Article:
The Year In Virtual Goods By The Numbers

Editor’s note: Guest author Ted Sorom is the CEO of Rixty, a virtual currency platform.

The global virtual goods industry put up some very impressive numbers this year. From special Easter eggs to virtual ad campaigns, virtual goods sales have grabbed their share of headlines over the past twelve months. Now with social gaming on the rise and everyone from your teenage nephew to your grandma to your old rugby teammate buying a “little something” to sweeten their online game, here is a look a back at the year in virtual goods sales.

$7,300,000,000: expected global revenue generated by the virtual goods industry in 2010. This is huge, considering the $60 billion generated in 2009 by the video game industry as a whole, and clearly shows that browser-based gaming is making great strides.

$2,100,000,000: The projected size of the US virtual goods market in 2011.

80,000,000: the all-time high number of Farmville players. The ubiquitous title for social gaming the world over, FarmVille surpassed its 2009 high mark of 50 million monthly active users, hitting this new peak in early 2010. You can now stop pretending you’re not addicted to your precious online farm. It’s ok… you’re among friends. Oh, and now CityVille is larger than FarmVille and approaching FarmVille’s all-time high with 75 million monthly active users.

20: percentage of Electronic Art’s overall revenue generated by digital sales. These aren’t just avatar items and XP boosts; the figure also refers to full-game downloads and downloadable content (DLC) to enhance console games. EA’s CFO Eric Brown notes that their “digital sales usually start with the sale of a physical disc, especially on the current generation of consoles.” But the upcoming Star Wars MMO is guaranteed to boost DLC consumption; want a blue double-ended light saber? It can be yours, if the price is right.

90,000,000: number of Pet Society virtual goods sold every single day. According to developer EA/Playfish, their most popular title has 20 million users, double that of World of Warcraft. It’s no wonder that EA was willing to pay $400 million to acquire the hot social developer in 2009.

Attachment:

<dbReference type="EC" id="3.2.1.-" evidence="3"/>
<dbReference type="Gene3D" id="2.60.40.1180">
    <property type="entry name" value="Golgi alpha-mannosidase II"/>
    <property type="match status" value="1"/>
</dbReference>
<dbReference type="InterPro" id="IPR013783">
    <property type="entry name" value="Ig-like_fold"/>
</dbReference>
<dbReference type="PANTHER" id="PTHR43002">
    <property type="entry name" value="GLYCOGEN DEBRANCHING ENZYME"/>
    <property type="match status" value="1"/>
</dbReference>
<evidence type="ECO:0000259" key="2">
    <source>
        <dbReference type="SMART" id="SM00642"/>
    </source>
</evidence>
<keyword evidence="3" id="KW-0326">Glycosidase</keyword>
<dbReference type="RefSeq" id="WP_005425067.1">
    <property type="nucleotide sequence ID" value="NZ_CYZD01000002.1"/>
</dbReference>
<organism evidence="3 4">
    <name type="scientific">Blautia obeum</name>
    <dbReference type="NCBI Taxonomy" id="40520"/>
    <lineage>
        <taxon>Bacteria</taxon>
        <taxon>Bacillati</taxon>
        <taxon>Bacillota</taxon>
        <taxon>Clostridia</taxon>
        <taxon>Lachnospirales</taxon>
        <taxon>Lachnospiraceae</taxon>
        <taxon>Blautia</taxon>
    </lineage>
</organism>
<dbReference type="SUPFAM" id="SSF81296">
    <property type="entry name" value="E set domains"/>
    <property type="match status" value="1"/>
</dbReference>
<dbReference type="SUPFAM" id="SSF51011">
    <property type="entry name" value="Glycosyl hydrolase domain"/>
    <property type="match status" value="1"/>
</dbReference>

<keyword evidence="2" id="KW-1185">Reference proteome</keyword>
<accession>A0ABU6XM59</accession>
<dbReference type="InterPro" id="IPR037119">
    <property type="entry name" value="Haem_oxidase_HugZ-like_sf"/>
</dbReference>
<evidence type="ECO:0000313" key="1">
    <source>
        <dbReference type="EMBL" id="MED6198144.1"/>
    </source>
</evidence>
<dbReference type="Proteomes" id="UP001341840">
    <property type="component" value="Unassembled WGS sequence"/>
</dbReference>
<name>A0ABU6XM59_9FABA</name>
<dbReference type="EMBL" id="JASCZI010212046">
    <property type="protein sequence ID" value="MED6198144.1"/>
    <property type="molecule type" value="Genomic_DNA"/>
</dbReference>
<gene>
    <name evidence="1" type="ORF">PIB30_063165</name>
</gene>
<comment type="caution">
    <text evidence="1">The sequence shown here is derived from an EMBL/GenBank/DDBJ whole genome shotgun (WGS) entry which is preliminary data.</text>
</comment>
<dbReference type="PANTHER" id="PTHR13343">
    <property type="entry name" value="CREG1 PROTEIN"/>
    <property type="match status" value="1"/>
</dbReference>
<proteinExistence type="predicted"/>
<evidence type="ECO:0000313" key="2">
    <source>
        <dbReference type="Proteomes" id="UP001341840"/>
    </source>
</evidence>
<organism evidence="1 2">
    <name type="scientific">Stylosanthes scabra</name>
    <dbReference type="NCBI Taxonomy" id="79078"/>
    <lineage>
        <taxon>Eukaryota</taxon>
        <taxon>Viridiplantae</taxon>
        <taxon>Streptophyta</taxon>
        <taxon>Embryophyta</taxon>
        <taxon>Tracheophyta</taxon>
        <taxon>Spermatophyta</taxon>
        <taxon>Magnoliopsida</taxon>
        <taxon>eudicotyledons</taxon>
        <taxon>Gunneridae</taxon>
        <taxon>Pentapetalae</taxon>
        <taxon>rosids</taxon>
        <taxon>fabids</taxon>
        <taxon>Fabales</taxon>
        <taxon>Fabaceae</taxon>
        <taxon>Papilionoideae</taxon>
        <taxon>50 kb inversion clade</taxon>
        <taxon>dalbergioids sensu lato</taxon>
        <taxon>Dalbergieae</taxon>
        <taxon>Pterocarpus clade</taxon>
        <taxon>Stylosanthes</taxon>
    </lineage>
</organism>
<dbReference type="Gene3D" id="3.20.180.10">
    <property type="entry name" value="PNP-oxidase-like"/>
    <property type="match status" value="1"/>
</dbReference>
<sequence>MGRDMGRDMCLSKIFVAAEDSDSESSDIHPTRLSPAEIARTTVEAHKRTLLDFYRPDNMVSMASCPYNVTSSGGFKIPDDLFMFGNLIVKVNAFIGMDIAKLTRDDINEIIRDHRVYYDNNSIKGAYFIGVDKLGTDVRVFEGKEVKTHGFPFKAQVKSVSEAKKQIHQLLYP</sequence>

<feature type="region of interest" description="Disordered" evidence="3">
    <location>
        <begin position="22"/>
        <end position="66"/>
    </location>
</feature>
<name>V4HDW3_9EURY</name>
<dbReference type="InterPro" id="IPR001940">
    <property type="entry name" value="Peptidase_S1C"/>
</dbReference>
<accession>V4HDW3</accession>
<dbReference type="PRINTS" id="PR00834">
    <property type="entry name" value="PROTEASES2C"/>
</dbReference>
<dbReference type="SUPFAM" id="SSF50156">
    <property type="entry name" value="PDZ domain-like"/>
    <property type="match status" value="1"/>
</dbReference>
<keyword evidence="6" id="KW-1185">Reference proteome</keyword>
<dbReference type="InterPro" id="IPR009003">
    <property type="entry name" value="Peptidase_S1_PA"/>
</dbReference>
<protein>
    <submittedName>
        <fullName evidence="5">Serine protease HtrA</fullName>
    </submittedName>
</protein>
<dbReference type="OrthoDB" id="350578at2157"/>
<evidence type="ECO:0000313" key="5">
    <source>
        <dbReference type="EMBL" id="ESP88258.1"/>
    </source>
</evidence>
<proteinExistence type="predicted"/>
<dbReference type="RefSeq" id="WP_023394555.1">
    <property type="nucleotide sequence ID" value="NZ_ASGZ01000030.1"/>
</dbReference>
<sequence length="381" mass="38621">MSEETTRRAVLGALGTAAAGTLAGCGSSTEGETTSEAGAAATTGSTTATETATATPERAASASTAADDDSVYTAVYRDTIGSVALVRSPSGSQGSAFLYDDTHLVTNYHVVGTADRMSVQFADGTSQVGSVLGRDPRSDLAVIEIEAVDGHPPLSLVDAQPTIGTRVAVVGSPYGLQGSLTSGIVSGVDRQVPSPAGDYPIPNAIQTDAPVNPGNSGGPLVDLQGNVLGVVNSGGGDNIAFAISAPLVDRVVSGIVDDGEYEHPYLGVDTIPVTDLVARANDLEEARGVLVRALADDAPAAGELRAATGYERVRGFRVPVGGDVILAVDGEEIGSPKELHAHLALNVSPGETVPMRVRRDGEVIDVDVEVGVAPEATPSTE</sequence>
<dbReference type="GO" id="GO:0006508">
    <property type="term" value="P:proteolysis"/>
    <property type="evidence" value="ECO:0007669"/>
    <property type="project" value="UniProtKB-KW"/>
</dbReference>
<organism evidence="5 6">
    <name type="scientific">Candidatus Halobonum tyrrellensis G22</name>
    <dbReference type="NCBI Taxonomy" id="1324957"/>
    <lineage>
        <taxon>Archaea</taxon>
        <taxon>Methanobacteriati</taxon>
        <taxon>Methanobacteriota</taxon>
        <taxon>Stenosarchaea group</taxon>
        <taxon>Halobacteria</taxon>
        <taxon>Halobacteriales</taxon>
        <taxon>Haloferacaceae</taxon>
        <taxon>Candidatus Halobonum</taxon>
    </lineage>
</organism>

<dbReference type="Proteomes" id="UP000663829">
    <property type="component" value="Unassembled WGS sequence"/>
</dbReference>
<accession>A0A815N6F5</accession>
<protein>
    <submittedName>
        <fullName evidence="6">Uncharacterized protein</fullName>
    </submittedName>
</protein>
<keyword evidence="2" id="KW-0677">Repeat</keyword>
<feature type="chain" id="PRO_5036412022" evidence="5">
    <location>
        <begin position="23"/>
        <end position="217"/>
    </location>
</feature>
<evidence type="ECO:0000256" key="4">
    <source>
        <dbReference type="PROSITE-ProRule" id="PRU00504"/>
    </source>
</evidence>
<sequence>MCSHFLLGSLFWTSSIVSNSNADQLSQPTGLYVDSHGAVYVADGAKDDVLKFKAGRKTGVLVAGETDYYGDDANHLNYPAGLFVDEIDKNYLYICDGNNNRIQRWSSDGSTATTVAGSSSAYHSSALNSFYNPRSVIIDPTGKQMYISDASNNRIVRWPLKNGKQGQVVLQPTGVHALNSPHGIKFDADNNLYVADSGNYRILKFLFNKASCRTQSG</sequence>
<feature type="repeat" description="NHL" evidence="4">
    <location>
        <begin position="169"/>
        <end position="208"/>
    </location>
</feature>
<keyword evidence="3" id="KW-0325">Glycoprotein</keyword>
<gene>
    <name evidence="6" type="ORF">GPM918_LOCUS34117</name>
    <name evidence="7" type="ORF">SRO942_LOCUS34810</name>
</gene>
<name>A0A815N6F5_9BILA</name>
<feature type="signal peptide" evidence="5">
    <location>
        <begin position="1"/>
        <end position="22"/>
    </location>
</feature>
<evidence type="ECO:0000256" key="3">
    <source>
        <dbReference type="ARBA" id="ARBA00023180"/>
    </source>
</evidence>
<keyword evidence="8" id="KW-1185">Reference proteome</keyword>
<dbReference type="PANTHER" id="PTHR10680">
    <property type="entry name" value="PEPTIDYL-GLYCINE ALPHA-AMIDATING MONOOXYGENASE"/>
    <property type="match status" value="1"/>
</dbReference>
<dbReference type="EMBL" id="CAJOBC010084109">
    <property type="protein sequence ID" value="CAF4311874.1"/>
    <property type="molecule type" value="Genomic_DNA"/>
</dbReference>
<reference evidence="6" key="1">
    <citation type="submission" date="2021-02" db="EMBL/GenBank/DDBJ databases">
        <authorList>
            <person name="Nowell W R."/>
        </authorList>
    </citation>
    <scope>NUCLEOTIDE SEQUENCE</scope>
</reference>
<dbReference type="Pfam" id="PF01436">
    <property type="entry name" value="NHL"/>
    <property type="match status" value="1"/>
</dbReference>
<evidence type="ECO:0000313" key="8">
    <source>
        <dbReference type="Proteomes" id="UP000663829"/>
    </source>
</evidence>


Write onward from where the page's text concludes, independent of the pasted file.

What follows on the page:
$635,000: New world record for the single largest purchase in an online game, in this case a virtual intergalactic resort in Planet Calypso. A few years ago the same seller, Jon ‘Neverdie’ Jacobs, sold $335,000 worth of virtual real estate in Entropia Universe. While the majority of microtransactions cost just a few dollars, there are rare occasions where individuals spend serious money on virtual goods. Clearly, the virtual “Club Neverdie superdome” was a sound investment for Jacobs; the new owner (Yan Panasjuk) anticipates that the property will continue to grow in value. He is now dedicating 40 to 60 hours a week to the game, and has been playing MMOs for over a decade. Both parties are serious about their virtual worlds. Mr. Jacobs, also a career gamer, has already made over half a million dollars in online real estate.

4,000,000: total number of items in IMVU’s virtual goods catalog, making it the world’s largest. Based in Silicon Valley, the company runs a hybrid chat, gaming and avatar site. There are over 5,000 new items added every day, primarily created and uploaded by IMVU’s own user community.

10% (and growing): percentage of overall item sales in OurWorld generated by the resale market. The multiplayer gaming destination aggregates hundreds of third-party games into a virtual world with over 16,000 virtual items. OurWorld’s CEO, Derrick Morton, states, “In the last half year, we’ve seen our resale market explode. We think that a healthy secondary market is key to running a good virtual economy. If the players can’t trade amongst themselves, the virtual goods really have no value.” Think of it as virtual Craigslist.

220,000: number of “Summertime avatar baseball caps sold in Roblox, a blocky MMO playground. These hats were available for tickets, a free currency that all players get for logging in and which can be traded for Robux or vice versa. Rest, Relaxation and Roblox: gotta keep those virtual “rays” out of your eyes!

15,000,000: number of virtual hot dogs eaten by non-playable characters in LOLapps’ Ravenwood Fair (nom nom). The Facebook game saw huge growth last year to over 100 million monthly active users (MAU), and recently released an interesting info-graphic detailing their rise. For instance, 2 billion quizzes have been taken and 8 billion gifts have been sent!

Two: the factors that drive players to buy upper-tier items in online games, as opposed to just spending $0.99 here and there. The first is Value: Net Dragon’s value packs deliver the same bulk discount that players might find in a real-world big box store. The other big factor is Rarity; limited supply drives up demand. This often comes in the form of a “box” (such as the VIP Box in GameCampus’ Shot Online golf) which contains a wide range of items plus a chance to uncover the game’s rarest and most valuable equipment.

And with that, we wish everyone a Happy New Year. By this time next year, these numbers will look small.